Pastors Fighting the Good Fight
My friend Deanna Shrodes over at deannashrodes.com shared these stats the other day about ministers.
70% of pastors don't have a close friend.
1700 pastors leave the ministry for good, every month.
70% of pastors constantly fight depression.
90% of pastors work between 55-75 hours a week.
70% say they have a lower self worth now than when they entered the ministry.
40% of pastors report having a serious conflict with a church member at least once a month.
50% of all ministers starting out will not last five years.
Only one out of every ten ministers will actually retire as a minister in some form.
94% of pastors' families feel the pressures of the pastor's ministry.
80% of pastors' spouses wish their spouse would choose a different profession.
Because I talk to pastors and ministers every week - I can tell you that the above it absolutely true. But what can you do about it?
- Because your pastor is a target for Satan's plans - pray that God will protect your pastor and family.
- Don't let your heart be turned against your pastor - No your pastor isn't perfect, but don't filet them over it. Forgive
- Don't be a volunteer - be a servant. A volunteer mentality lifts you to a place of pride, a servant demands the humble position. Volunteers do what they can, when they can. Servants take their responsibility seriously and do what they promise they will do when they say they will do it.
- Don't let your pastor live without they necessities you need. Now keep this in perspective. If you need health insurance, so do they. If you have a retirement plan - so does the pastor. If you need a car - so does the pastor / probably not a Rolls Royce, but a car none the less.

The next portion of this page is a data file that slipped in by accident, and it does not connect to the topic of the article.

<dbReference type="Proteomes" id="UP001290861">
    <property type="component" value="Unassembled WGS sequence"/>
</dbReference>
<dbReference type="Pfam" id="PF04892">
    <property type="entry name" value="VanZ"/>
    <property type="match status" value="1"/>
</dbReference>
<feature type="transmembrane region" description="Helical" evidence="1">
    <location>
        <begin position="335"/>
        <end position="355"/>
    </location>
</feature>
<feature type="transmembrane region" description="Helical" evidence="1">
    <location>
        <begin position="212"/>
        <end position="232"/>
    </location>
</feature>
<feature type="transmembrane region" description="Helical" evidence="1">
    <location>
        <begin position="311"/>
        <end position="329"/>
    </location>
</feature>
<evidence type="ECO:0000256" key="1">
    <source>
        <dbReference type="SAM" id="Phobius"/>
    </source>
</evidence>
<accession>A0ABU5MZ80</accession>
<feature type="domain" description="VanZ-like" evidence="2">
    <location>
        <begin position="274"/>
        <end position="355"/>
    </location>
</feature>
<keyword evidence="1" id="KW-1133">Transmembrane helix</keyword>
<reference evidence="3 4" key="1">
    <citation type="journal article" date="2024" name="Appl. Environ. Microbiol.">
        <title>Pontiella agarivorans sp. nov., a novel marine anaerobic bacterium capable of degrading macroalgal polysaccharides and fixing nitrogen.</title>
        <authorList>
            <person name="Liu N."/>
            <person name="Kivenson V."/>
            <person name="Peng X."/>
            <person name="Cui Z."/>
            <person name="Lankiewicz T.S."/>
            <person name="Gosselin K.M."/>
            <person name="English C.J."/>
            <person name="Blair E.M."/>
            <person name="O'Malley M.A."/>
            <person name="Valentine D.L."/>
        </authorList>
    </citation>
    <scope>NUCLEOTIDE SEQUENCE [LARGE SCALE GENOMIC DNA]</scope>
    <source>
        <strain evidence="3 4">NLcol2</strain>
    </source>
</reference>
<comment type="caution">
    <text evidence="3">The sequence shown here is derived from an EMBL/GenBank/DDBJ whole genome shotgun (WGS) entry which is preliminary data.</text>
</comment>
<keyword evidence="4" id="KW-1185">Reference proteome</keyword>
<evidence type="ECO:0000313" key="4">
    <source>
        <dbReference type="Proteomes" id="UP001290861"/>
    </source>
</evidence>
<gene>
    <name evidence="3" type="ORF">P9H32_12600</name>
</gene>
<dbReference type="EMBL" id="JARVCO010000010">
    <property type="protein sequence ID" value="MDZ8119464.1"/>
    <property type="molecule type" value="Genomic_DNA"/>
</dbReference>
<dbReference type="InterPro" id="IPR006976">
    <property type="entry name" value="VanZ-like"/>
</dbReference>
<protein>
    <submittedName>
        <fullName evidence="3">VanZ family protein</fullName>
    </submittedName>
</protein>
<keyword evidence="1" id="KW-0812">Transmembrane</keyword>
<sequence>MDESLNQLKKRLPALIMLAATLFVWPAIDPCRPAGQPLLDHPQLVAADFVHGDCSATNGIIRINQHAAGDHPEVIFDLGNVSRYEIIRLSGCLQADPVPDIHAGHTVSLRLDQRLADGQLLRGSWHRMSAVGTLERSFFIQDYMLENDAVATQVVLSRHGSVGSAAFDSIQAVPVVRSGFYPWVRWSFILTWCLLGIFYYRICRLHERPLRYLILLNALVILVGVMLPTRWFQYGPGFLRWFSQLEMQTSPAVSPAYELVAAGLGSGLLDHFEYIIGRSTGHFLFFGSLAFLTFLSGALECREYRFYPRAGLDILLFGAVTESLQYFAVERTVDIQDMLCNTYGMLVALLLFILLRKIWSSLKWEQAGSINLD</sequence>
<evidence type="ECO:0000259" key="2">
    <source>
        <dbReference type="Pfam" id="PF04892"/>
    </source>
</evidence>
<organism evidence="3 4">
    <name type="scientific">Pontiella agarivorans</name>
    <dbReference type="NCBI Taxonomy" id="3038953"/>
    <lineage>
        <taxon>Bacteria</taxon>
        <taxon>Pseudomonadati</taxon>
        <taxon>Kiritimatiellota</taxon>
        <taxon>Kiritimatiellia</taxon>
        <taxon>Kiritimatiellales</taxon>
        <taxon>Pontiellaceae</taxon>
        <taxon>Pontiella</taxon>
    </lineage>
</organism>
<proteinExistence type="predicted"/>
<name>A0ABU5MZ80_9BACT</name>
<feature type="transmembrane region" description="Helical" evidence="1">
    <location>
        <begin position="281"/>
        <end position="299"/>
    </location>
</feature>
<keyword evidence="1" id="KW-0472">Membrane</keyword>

- Never assume ANYTHING! How the pastor gets paid, how their family is cared for or how they survive. Pastors DON'T get financial breaks or special privileges because they are pastors.
- Have fun with the pastor. Take them to a Christian comedians concert - or some place where they can relax.
- Make them take their day off. For most ministers its either Monday or Friday. Remember you get the weekend, your pastor never does. They usually only get one day a week off.
- Provide them with what they need. A old saying goes, "A good carpenter has good tools." Make sure they are not working with junky computers and old technology.
- Make sure they are being mentored/coached by someone they trust. Sending them to seminar to address particular needs of the church is good, and should happen. But what is happening to personally enrich the pastor?
Got any other ideas? Put them in the comment section below. I would love to hear what you have to say?